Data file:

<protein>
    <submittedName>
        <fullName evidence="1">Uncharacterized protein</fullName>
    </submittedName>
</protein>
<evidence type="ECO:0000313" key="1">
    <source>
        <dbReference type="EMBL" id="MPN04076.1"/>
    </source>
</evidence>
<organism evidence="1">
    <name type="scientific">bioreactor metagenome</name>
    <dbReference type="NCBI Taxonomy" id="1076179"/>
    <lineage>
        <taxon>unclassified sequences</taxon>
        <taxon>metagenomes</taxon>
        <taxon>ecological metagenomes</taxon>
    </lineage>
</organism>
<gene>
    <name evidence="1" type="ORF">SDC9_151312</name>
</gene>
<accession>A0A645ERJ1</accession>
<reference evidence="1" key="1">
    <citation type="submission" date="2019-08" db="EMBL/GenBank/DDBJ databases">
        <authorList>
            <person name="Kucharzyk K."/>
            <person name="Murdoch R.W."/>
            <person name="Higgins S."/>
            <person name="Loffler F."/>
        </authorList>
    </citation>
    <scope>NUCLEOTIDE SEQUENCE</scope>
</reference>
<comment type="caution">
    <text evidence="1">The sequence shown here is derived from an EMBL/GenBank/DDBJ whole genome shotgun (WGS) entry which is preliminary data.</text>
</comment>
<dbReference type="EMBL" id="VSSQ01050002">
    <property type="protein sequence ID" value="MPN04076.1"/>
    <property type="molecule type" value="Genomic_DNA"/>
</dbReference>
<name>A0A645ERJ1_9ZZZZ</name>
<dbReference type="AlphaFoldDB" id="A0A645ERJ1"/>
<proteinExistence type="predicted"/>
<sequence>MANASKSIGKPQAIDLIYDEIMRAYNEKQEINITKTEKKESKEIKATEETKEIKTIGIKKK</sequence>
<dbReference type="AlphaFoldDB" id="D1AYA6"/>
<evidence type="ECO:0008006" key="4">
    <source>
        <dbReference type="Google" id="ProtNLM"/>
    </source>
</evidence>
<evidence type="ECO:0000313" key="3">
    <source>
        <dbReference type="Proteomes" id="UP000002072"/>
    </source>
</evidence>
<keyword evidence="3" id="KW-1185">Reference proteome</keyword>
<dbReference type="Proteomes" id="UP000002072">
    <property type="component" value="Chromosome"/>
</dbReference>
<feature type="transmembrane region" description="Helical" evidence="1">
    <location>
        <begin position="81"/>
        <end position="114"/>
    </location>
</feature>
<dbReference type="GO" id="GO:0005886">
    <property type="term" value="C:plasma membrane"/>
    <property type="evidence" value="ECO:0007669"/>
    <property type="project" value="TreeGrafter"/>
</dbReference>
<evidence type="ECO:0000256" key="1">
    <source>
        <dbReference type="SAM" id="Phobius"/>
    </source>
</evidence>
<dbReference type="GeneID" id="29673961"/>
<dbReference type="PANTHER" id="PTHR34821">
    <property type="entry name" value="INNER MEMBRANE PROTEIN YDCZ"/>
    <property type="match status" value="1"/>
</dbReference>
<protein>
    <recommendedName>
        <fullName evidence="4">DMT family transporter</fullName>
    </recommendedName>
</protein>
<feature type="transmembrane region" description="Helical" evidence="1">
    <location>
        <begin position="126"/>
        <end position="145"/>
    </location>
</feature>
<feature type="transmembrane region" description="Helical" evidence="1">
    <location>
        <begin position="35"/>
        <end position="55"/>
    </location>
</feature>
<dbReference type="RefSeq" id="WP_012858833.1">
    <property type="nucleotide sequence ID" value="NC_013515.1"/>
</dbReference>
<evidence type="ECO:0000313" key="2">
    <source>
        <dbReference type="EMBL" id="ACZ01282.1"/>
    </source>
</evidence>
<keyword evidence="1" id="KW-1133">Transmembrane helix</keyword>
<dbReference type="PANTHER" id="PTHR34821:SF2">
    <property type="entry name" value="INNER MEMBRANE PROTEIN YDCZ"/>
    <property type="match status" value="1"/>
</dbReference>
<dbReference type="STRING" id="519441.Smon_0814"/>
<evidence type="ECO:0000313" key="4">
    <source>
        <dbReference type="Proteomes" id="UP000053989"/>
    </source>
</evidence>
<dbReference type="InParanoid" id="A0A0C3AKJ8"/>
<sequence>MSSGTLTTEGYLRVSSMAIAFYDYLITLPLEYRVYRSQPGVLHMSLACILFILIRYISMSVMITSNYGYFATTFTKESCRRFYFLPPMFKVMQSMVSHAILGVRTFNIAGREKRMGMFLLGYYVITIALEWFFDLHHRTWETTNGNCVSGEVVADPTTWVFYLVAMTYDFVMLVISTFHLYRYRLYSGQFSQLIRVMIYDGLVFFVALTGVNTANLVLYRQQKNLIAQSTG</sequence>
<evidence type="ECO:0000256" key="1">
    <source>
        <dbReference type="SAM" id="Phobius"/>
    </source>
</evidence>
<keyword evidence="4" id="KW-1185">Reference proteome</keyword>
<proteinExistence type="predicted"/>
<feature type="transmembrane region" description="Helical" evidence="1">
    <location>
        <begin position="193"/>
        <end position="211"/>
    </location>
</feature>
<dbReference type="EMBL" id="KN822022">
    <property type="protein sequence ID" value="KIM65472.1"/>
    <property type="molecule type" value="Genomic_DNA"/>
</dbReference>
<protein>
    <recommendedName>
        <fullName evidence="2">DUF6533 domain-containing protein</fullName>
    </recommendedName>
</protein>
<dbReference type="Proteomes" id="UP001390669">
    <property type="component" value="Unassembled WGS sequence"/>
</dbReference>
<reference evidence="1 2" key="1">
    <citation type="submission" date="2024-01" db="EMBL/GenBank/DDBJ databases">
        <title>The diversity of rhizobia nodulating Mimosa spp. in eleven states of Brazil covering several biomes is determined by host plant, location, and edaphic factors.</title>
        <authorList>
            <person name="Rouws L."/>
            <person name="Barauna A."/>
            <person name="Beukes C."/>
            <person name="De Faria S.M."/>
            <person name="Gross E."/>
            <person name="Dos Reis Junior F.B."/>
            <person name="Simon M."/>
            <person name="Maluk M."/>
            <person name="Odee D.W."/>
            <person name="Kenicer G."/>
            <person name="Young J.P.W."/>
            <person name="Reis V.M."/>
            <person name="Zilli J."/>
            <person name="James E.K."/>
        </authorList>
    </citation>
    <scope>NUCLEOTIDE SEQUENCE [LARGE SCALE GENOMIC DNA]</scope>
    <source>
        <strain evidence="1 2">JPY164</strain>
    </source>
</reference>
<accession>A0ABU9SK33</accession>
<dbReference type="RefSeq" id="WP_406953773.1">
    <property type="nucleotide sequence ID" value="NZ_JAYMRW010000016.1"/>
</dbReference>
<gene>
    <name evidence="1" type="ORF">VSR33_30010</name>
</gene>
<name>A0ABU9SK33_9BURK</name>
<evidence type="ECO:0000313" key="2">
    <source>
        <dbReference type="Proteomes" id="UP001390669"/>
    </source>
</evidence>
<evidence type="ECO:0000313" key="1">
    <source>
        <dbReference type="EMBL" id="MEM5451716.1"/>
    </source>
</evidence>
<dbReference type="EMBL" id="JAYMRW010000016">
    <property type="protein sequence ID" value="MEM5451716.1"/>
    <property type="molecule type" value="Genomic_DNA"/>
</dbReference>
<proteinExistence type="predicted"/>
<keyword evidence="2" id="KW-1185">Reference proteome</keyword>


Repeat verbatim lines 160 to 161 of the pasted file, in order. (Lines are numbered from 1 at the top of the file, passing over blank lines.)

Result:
            <person name="Reis V.M."/>
            <person name="Zilli J."/>